Driving and towing a rig isn’t as simple as driving your regular vehicle. You’re dealing with a longer, wider, taller, and heavier piece of machinery to maneuver. And mistakes can be costly. Below are some of the top insurance claims received by RV insurance providers, all easily avoided. Put this knowledge in your bag of tricks and be extra careful regarding these common rookie RV driving mistakes.
- Tire Failures
Keep tires properly inflated – not overinflated or underinflated. Check tires before trips for excessive wear or damage. For more details, download Coach-Net’s FREE RV Tire Maintenance Guide.
- Failure to retract steps, awnings, and antennas
Anything extra on your rig that you may have forgotten to retract will cause quite the headache when it hits something. Save yourself some stress and money by following a strict checklist before you go.
- Hitting low overhangs, bridges, and trees
Know the height of your RV – post it on your dash if needed. Make sure you’ve also accounted for any added mirrors or awning that would increase that number. Even at campgrounds, be careful around trees and branches that could easily damage your RV roof or sides.
- Accidents at fuel pumps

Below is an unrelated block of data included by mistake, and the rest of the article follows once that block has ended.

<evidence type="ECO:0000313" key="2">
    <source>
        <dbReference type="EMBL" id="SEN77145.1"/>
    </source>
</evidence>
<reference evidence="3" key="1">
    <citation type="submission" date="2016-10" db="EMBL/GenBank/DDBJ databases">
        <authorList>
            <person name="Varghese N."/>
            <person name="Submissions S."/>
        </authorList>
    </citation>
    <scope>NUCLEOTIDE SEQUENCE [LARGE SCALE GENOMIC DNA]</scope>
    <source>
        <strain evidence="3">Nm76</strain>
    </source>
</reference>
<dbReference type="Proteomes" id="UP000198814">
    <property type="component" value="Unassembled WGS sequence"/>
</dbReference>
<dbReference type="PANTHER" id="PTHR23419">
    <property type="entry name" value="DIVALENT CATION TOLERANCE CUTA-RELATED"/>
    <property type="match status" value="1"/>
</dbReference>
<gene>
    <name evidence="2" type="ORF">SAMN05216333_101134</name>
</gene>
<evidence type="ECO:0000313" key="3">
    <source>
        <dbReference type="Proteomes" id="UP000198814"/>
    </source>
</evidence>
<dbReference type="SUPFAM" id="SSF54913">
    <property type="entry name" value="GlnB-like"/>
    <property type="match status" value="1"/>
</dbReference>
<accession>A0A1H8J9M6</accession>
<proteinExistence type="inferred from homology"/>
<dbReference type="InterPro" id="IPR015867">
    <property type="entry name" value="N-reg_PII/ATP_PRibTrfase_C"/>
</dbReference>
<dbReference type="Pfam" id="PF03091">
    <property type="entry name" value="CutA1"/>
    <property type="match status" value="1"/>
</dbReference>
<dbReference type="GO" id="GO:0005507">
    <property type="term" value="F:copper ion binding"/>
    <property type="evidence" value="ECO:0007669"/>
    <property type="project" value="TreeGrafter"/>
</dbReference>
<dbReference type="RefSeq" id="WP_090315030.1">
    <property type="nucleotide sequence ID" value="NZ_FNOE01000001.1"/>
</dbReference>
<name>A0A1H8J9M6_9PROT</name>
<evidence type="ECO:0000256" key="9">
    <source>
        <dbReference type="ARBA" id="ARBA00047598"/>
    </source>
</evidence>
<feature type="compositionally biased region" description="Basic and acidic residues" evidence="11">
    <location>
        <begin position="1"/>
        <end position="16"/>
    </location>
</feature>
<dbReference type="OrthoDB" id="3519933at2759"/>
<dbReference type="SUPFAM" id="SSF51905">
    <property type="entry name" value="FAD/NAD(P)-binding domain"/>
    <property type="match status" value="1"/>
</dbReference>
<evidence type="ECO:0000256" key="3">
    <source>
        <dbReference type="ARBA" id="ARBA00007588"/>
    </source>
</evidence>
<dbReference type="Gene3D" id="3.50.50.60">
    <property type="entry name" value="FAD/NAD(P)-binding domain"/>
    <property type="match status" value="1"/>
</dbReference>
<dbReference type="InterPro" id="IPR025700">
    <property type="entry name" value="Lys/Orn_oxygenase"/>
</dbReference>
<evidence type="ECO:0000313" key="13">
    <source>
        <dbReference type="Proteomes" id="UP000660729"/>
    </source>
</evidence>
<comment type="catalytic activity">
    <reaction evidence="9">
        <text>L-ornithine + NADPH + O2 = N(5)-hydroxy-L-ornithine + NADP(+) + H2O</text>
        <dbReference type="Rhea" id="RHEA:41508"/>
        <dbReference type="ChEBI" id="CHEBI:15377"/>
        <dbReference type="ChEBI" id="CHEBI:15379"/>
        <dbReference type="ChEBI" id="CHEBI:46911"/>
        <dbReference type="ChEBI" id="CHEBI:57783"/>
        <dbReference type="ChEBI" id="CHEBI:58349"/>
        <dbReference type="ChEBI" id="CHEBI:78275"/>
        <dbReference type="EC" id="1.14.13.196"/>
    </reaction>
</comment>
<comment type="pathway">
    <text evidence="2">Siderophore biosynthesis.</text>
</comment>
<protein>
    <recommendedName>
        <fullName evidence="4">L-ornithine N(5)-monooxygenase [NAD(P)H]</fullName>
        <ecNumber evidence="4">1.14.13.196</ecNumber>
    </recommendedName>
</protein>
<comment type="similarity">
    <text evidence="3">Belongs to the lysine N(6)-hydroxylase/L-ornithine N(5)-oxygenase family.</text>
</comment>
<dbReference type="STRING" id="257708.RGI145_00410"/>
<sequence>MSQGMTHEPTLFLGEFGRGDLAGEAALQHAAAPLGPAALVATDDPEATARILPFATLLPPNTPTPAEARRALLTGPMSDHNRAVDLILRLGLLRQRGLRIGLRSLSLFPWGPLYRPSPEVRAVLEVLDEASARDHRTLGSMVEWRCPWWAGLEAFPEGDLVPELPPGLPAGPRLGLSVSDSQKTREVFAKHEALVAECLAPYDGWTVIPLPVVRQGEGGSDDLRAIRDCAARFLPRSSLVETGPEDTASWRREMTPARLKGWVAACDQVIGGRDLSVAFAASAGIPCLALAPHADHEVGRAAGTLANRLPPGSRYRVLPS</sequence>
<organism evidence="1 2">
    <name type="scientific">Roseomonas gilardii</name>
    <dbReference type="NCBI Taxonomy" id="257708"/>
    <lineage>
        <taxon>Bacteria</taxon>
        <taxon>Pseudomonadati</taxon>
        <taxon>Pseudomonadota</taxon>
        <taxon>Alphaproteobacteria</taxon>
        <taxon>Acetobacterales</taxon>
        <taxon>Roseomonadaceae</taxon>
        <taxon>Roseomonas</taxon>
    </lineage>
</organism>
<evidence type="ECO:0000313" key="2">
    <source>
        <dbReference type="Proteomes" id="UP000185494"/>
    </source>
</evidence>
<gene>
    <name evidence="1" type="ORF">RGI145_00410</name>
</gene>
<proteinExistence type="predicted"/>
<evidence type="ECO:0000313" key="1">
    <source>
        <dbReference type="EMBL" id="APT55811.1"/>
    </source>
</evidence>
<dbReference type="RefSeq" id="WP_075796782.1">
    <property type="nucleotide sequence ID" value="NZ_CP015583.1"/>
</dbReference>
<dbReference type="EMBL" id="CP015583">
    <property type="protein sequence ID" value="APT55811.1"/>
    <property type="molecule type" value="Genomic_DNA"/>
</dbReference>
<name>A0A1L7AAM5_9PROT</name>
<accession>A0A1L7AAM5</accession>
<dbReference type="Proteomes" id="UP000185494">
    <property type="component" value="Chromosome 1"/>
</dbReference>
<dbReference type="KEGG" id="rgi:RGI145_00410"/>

Find a location that’s easy to get your RV in and out of. Take extra caution when turning into or away from a concrete island or pole at the gas station. Watch out for tail swings when turning away and pivot points when turning into a pole.
Drive out farther than you think you need to for the turn. Also, allow for plenty of room for your pivot point and tail swing.
- Backing into something
Don’t be afraid to use a spotter to guide you – and use hand signals to communicate. When you can’t use a spotter, make sure you walk around your RV and check out the backing area to understand how much room you’ll have and how to maneuver. Stop at points regularly as you back up and always be on the lookout for pets and children.
By respecting the size and maneuverability of your RV and taking certain precautions when driving, you will stay safer, which will, in turn, keep your RV safer and your insurance claims to a minimum.